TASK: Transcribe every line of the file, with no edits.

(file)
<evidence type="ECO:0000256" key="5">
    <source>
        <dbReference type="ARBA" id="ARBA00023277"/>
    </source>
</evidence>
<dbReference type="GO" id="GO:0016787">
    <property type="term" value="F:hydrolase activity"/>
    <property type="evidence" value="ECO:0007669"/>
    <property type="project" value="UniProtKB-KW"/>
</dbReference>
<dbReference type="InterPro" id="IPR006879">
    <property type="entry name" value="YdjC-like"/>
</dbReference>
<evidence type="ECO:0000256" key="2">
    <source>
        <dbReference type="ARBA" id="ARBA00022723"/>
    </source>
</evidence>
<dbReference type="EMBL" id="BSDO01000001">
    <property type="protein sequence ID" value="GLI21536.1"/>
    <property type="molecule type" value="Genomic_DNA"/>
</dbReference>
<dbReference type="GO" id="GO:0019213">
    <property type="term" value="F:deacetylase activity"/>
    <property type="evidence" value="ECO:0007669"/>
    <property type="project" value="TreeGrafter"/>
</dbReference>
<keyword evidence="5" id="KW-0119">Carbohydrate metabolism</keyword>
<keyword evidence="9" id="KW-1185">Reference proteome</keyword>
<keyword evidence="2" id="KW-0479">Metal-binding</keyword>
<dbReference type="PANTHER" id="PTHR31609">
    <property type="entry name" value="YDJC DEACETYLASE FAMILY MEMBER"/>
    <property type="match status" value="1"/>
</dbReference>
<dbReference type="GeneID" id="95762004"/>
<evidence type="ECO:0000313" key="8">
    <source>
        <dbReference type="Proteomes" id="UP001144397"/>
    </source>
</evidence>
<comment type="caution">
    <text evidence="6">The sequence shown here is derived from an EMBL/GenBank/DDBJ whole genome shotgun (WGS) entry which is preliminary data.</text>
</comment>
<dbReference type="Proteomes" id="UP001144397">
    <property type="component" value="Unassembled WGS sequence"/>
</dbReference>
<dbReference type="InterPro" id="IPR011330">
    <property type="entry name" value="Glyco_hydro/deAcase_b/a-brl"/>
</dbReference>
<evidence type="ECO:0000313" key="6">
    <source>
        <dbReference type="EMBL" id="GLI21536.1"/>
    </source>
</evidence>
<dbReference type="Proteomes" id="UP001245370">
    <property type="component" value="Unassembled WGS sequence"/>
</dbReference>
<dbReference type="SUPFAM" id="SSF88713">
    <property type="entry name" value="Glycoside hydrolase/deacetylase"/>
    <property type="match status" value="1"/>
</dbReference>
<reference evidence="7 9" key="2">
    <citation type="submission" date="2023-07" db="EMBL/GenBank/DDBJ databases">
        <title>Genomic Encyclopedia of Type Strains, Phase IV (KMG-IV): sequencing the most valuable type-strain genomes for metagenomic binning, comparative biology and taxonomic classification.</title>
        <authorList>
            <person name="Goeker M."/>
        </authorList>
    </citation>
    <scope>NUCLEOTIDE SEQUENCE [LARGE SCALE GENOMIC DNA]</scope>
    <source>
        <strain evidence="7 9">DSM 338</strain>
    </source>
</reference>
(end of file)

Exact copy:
<evidence type="ECO:0000256" key="5">
    <source>
        <dbReference type="ARBA" id="ARBA00023277"/>
    </source>
</evidence>
<dbReference type="GO" id="GO:0016787">
    <property type="term" value="F:hydrolase activity"/>
    <property type="evidence" value="ECO:0007669"/>
    <property type="project" value="UniProtKB-KW"/>
</dbReference>
<dbReference type="InterPro" id="IPR006879">
    <property type="entry name" value="YdjC-like"/>
</dbReference>
<evidence type="ECO:0000256" key="2">
    <source>
        <dbReference type="ARBA" id="ARBA00022723"/>
    </source>
</evidence>
<dbReference type="EMBL" id="BSDO01000001">
    <property type="protein sequence ID" value="GLI21536.1"/>
    <property type="molecule type" value="Genomic_DNA"/>
</dbReference>
<dbReference type="GO" id="GO:0019213">
    <property type="term" value="F:deacetylase activity"/>
    <property type="evidence" value="ECO:0007669"/>
    <property type="project" value="TreeGrafter"/>
</dbReference>
<keyword evidence="5" id="KW-0119">Carbohydrate metabolism</keyword>
<keyword evidence="9" id="KW-1185">Reference proteome</keyword>
<keyword evidence="2" id="KW-0479">Metal-binding</keyword>
<dbReference type="PANTHER" id="PTHR31609">
    <property type="entry name" value="YDJC DEACETYLASE FAMILY MEMBER"/>
    <property type="match status" value="1"/>
</dbReference>
<dbReference type="GeneID" id="95762004"/>
<evidence type="ECO:0000313" key="8">
    <source>
        <dbReference type="Proteomes" id="UP001144397"/>
    </source>
</evidence>
<comment type="caution">
    <text evidence="6">The sequence shown here is derived from an EMBL/GenBank/DDBJ whole genome shotgun (WGS) entry which is preliminary data.</text>
</comment>
<dbReference type="Proteomes" id="UP001144397">
    <property type="component" value="Unassembled WGS sequence"/>
</dbReference>
<dbReference type="InterPro" id="IPR011330">
    <property type="entry name" value="Glyco_hydro/deAcase_b/a-brl"/>
</dbReference>
<evidence type="ECO:0000313" key="6">
    <source>
        <dbReference type="EMBL" id="GLI21536.1"/>
    </source>
</evidence>
<dbReference type="Proteomes" id="UP001245370">
    <property type="component" value="Unassembled WGS sequence"/>
</dbReference>
<dbReference type="SUPFAM" id="SSF88713">
    <property type="entry name" value="Glycoside hydrolase/deacetylase"/>
    <property type="match status" value="1"/>
</dbReference>
<reference evidence="7 9" key="2">
    <citation type="submission" date="2023-07" db="EMBL/GenBank/DDBJ databases">
        <title>Genomic Encyclopedia of Type Strains, Phase IV (KMG-IV): sequencing the most valuable type-strain genomes for metagenomic binning, comparative biology and taxonomic classification.</title>
        <authorList>
            <person name="Goeker M."/>
        </authorList>
    </citation>
    <scope>NUCLEOTIDE SEQUENCE [LARGE SCALE GENOMIC DNA]</scope>
    <source>
        <strain evidence="7 9">DSM 338</strain>
    </source>
</reference>